RedEye has set itself a difficult task; produce horror that’s YA suitable but remains true to the needs of the genre. Lou Morgan’s Sleepless did an excellent job of showing how this could be done picking apart of teenage expectation and pressure with the twin scalpels of horror and insomnia. It’s a Hell of a book and, in Simon Cheshire’s Flesh and Blood, it’s got good company.
Flesh and Blood is told from the point of view of Sam Hunter, its lead. Sam is a smart, articulate, slightly depressed teenager who’s narrating the story from a point after it finishes. It’s a brave move and one Cheshire executes perfectly. In particular he gets to do some really fun stuff with Sam’s character, gradually revealing his interests, obsessions and weaknesses. That last one is vital and as the story goes on Cheshire pulls no punches. Sam is a hero only by dint of being in the story. He’s as flawed as the rest of us and the book’s most horrifying moment comes from those very flaws.
In fact, Cheshire hits some surprising and very subtle grace notes throughout the book. Sam’s parents are painfully recognizable and Cheshire shows us just enough of their relationship for us to understand why Sam is both so driven and so cautious. Nothing especially bad has ever happened to them but they’re lives are so constantly stressful that the three of them can only relate to each other through a baseline of tension. That’s poignant, accurate observational work and Cheshire uses it to highlight just how bad things have got. When the tension stops, that’s when things get really bad.
That sense of unease heightens as we follow Sam through the traditional teenage rites of passage as he settles into his new home and school. Cheshire weaponises the usual teenage concerns of fitting in, first love and embarrassing family to give Sam the absolute last thing he wanted; everything. Because he’s so used to not having it, he doesn’t believe it when it arrives and that drives his curiosity and growing unease. It’s intensely smart story design, character and plot wrapped around one another so tightly you can’t see where one ends and the other begins. It also allows Cheshire to explore some interesting issues of class and entitlement. The Greenhills are exquisitely tailored monsters, the British upper classes filtered through a broken lens of scientific innovation and moral account-balancing. They’re two steps to the right of a lot of the views expressed by the upper class right wing now and the class politics in the book are fascinating. Sam doesn’t feel comfortable with the new money the family have, the Greenhills view the poor as a resource and the entire town is revealed to be a watering hole, refusing to make eye contact with the lions surrounding it. It’s a heady combination, balancing John Wyndham with the Angry Young Men and classic YA character tropes and Cheshire makes all of it not just work but work in unsion.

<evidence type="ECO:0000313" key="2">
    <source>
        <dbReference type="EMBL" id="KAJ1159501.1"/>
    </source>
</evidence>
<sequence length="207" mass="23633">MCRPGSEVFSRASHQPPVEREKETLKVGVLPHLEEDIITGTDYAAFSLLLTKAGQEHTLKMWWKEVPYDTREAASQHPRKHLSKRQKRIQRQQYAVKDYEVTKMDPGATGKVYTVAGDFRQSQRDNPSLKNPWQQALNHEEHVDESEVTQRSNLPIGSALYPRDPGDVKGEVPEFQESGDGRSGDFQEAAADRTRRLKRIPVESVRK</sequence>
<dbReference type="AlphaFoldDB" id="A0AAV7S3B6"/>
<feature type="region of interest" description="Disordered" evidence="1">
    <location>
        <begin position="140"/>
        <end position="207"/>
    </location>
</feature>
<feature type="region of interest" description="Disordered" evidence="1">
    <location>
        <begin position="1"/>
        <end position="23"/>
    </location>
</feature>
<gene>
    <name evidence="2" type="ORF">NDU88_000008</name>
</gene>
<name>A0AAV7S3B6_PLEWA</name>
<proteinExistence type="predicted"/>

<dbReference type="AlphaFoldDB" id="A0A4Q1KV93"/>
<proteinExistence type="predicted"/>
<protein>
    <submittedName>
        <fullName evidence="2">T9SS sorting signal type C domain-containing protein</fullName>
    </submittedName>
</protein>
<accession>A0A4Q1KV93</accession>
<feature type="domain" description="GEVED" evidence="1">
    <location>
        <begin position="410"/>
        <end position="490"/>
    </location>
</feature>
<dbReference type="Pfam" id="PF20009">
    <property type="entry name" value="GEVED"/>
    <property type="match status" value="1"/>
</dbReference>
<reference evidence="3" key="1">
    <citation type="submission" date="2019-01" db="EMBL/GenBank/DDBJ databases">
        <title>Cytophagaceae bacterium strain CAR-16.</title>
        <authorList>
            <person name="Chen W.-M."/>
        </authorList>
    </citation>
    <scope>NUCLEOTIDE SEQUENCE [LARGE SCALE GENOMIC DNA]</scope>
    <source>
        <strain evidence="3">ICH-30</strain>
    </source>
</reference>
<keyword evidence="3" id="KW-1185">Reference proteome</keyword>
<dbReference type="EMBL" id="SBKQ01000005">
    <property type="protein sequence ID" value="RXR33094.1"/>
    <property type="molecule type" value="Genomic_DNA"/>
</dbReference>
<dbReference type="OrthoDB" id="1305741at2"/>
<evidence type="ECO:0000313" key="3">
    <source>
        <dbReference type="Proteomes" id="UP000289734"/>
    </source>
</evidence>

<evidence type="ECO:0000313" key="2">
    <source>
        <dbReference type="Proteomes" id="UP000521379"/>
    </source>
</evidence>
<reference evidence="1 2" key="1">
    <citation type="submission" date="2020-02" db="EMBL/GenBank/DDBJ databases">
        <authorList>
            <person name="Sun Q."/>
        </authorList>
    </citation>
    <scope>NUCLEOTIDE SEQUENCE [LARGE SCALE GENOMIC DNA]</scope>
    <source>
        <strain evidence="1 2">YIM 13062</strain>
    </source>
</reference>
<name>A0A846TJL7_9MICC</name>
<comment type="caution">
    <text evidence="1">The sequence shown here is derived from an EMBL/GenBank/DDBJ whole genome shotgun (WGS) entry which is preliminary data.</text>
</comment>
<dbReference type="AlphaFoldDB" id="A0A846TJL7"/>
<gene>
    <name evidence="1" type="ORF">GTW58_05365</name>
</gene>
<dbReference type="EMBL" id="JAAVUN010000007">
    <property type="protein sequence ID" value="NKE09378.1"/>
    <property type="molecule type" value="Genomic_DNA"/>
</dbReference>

In fact everything Sam sees and does pays off, and, because it’s being written from a point in the future, the tension only ever builds. The final string of payoffs are horrifying in multiple different ways and the tone of the book is, if anything, even bleaker than previous entries. There’s a sense of Cheshire having built an immaculate timepiece of horror, ticking down to the one moment where everything changes. You won’t be disappointed when you get there and, like Sam, you won’t see it coming. Another impressive entry in a series of strong new voices in YA horror.